Programme (print version)

Following the workshop on “Buddhist Manuscript Culture: Textuality and Materiality” held in April 2013, this workshop will once again mainly focus on books as cultural artefacts, but it will broaden its scope to encompass all the major religious and intellectual traditions that constituted the South Asian manuscript culture, many of which are well represented in the collections of the University Library at Cambridge. Particular attention will be paid to aspects of the history of manuscripts in pre-modern South Asia such as their production, physical characteristics, decoration, use, circulation, preservation and accessibility in relation to broader dimensions of cultural practice, religious affiliation, patronage and locality. Its echoes and parallels in other parts of Asia, such as Tibet and Southeast Asia, will also be part of the picture.

On Air 6: From Kāntipura to Kanyakumārī (or so)

The sixth release of the Cambridge Digital Library includes twelve new descriptions of Sanskrit manuscripts.

This release starts a series in which we will showcase the CUL astonishing collection of manuscripts of the Pañcarakṣā, a corpus of of Buddhist texts which played a central role in Nepalese Buddhism. In the first release, we provided the description of what is probably the oldest illuminated manuscript of this corpus (Add.1688), and in the present one we add descriptions of four more manuscripts (Add.1325, Add.1395, Add.1460 and Add.1475.1). Add.1395 is a quite old exemplar of the corpus, and “was written in 1384 during the reign of king Jayasthitimalla (1382-1395). […] Both covers are decorated with representations of the five Buddhas of directions and the five goddesses of protection.”[1] Add.1460 and Add.1475.1 are comparatively recent exemplars of the corpus—both were written in the 17th century. Add.1460 is a paper manuscript dated to 1672 CE. It lacks miniature decoration, but like the majority of Pañcarakṣā manuscripts, it is written in the ornamental script Rañjanā and has decorative puṣpikās dividing the various dhāraṇīs. Add. 1475.1 is a composite paper manuscript, and the script and the layout clearly points to the 17th century. The last folio is a later supply bearing the date 1682 CE. However, “there is every reason to believe that it is simply a fresh copy of leaf(!) found to be damaged” (Bendall 1883: 105).[2] However, even if this might be an instance of a copied date, judging from the script and layout features, the additional folio might not have been written much later than the date of production of the kernel. If this is the case, then according to the colophon the whole manuscript might be dated 1682 CE, and was written during the reign of Pārthivendramalla, who ruled in Kathmandu between 1680 and 1687. Finally, Add.1325 is a quite recent exemplar of the corpus, a paper manuscript dated to 1819 CE, a witness of the importance of this corpus up to modern Nepal.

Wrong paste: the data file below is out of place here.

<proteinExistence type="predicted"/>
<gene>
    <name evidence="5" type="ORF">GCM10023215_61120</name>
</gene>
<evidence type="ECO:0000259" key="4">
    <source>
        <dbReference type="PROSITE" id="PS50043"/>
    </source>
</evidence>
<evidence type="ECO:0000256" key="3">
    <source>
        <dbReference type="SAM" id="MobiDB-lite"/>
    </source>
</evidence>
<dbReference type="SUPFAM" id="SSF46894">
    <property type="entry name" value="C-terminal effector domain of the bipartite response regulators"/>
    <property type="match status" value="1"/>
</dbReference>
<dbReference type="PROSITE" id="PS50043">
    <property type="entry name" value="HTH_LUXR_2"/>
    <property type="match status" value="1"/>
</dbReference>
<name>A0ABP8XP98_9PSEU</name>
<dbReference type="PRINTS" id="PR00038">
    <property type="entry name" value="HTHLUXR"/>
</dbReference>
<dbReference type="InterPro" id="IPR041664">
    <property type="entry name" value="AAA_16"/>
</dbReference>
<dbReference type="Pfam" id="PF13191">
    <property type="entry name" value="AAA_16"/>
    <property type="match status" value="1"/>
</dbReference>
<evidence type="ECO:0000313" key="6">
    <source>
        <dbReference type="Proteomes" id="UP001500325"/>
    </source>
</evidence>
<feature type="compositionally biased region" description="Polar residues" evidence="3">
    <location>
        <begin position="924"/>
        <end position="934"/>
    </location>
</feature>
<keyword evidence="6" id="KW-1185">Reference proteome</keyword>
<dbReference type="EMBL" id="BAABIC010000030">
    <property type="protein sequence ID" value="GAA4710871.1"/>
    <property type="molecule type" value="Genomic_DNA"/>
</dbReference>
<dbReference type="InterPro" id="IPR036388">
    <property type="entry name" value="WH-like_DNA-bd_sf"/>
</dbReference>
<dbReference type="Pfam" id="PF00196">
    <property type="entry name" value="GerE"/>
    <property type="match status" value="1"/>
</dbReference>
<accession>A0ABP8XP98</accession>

From the Kahtmandu Valley we move to the banks of the Gaṅgā with the descriptions of two modern paper manuscripts of king Bhoja’s Rājamārtaṇḍa, the famous commentary on the Yogasūtra of Patañjali, Add.897 (in this manuscript, the text is called Bhojavṛtti) and Add.2146, both bought in Vārāṇasī in the 19th century. Add.897 was bought by Prof. R. Griffith on behalf of Prof. E. B. Cowell in 1873, while Add.2146 was bought by Prof. C. Bendall from Pandit Vindhyeśvarīprasāda on January 3rd, 1885.[3]